Aside from some special cases (14), the problem of specifying a theoretical limit to predictive accuracy for any given complex social system remains open, but it ought to be of interest both to social scientists and computer scientists. For computer scientists, if the best-known performance is well below what is theoretically possible, efforts to find better model classes, construct more informative features, or collect more or better data might be justified. If, however, the best-known model is already close to the theoretical limit, scientific effort might be better allocated to other tasks, such as devising interventions that do not rely on accurate predictions (16). For social scientists, benchmarking of this sort could also be used to evaluate causal explanations. For example, to the extent that a hypothesized mechanism accounts for less observed variance than the theoretical limit, it is likely that other mechanisms remain to be identified. Conversely, where the theoretical limit is low (i.e., where outcomes are intrinsically unpredictable), expectations for what can be explained should be reduced accordingly. For example, although success is likely determined to some extent by intrinsic factors such as quality or skill, it also likely depends to some (potentially large) extent on extrinsic factors such as luck and cumulative advantage (8). Depending on the balance between these two sets of factors, any explanation for why a particular person, product, or idea succeeded when other similar entities did not will be limited, not because we lack the appropriate model of success, but rather because success itself is in part random (17).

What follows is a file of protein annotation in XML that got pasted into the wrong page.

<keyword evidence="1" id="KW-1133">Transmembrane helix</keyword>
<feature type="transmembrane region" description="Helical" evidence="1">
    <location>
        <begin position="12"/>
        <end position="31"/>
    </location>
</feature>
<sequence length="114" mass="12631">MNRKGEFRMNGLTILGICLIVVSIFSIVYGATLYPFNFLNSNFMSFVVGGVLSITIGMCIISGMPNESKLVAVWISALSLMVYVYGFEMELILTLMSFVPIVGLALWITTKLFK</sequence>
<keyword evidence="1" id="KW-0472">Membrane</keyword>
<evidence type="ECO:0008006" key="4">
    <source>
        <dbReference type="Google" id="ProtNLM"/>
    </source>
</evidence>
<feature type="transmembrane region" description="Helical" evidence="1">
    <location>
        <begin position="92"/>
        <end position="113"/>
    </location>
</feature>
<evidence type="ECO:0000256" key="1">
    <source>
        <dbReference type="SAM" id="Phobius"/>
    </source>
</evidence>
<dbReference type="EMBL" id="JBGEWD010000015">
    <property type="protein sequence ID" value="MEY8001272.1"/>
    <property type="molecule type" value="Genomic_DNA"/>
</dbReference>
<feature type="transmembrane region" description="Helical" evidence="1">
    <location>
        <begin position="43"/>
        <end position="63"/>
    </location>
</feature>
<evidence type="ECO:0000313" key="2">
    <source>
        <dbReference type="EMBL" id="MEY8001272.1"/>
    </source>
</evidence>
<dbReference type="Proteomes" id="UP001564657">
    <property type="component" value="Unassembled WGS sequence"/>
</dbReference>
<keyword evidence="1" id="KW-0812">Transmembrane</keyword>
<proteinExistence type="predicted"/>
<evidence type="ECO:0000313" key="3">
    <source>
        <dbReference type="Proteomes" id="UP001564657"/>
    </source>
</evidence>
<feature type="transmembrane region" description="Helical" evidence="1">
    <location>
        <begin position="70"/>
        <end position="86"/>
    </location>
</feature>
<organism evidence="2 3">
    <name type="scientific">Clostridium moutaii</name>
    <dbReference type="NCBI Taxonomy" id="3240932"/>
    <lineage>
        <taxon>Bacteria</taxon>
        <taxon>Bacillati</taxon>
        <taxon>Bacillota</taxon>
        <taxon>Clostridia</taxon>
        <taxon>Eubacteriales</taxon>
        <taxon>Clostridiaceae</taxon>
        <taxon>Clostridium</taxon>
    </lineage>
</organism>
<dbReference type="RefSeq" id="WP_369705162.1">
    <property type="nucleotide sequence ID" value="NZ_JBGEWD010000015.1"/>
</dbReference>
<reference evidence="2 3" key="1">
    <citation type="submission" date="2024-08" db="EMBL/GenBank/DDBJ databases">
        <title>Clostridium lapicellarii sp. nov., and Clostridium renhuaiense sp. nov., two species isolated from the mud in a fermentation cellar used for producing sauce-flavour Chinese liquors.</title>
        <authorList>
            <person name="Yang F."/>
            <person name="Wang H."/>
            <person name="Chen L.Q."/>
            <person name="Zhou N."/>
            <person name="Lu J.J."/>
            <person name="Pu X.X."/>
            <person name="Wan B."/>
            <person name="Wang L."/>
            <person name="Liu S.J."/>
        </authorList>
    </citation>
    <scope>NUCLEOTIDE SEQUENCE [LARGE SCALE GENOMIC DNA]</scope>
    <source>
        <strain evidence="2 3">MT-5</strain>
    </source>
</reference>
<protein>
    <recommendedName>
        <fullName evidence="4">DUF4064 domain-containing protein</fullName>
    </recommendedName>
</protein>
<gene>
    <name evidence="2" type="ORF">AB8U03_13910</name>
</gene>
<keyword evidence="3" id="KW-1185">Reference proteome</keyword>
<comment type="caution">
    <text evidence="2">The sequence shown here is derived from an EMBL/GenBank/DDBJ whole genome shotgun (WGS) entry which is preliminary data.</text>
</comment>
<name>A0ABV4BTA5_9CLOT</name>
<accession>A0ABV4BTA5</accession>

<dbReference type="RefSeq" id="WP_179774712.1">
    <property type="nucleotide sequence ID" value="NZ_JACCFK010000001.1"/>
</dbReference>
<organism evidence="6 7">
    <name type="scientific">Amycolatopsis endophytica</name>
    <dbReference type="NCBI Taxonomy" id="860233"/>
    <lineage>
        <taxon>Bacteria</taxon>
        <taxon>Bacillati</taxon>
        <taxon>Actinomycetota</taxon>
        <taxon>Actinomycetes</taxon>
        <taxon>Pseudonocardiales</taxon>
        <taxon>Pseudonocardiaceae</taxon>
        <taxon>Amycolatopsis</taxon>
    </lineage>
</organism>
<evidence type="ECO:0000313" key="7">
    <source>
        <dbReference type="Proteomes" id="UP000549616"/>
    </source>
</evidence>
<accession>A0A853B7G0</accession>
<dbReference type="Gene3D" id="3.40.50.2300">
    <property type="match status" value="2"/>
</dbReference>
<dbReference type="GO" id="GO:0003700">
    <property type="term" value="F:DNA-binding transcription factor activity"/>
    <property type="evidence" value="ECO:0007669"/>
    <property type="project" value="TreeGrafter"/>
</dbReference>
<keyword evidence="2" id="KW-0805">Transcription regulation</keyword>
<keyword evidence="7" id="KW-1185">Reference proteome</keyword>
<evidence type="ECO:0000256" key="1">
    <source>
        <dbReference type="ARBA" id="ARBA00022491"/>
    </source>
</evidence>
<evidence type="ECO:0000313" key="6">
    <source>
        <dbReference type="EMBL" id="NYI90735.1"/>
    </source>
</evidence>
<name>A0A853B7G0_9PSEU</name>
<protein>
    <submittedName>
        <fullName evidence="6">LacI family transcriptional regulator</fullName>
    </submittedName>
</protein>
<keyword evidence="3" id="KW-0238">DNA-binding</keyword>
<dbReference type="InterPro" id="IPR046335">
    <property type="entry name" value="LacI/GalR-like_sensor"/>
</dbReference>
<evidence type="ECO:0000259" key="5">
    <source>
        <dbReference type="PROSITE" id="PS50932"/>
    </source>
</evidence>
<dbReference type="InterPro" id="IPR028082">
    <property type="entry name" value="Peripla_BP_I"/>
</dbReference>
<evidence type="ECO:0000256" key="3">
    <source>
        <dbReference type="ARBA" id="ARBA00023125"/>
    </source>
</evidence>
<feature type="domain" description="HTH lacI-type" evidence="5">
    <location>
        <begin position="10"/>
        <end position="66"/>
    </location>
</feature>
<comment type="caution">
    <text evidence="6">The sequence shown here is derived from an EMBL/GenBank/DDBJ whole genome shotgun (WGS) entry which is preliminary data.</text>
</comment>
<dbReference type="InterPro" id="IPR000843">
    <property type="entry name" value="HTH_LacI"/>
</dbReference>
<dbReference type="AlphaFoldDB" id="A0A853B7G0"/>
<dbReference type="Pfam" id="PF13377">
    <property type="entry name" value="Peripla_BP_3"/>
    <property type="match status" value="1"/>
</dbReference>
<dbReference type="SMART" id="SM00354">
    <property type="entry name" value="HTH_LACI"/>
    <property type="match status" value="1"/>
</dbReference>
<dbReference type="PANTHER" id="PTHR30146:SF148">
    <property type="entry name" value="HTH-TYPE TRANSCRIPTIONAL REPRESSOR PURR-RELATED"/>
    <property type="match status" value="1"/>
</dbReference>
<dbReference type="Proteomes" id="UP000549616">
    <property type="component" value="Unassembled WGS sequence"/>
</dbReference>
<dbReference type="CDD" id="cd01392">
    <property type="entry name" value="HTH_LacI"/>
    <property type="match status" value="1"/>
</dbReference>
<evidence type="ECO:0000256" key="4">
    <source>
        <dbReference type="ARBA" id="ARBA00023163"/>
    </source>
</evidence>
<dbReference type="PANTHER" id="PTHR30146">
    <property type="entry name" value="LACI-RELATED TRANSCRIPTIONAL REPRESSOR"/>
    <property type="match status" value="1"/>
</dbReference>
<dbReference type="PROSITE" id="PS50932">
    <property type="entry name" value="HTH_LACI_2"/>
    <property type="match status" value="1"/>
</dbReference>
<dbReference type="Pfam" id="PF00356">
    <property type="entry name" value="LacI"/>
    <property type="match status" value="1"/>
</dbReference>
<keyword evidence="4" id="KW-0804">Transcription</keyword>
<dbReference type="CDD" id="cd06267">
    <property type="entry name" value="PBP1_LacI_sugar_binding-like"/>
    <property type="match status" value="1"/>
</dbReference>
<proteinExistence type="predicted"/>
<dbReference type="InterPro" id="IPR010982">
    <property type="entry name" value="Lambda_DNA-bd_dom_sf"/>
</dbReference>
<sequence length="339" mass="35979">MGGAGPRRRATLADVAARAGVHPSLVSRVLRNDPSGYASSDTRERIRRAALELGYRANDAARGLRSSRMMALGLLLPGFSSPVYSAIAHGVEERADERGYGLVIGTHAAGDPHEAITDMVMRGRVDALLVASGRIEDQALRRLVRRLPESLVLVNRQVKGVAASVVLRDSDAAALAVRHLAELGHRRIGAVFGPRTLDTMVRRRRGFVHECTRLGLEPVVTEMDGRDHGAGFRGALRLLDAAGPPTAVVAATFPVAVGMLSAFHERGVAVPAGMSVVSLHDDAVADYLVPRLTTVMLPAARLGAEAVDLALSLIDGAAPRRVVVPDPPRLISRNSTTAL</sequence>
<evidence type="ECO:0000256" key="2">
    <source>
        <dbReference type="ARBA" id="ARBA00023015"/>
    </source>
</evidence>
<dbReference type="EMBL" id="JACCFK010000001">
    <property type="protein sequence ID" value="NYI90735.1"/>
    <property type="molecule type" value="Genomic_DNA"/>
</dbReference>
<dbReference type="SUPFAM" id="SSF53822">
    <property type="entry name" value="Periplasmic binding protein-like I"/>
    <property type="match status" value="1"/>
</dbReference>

Prediction versus interpretation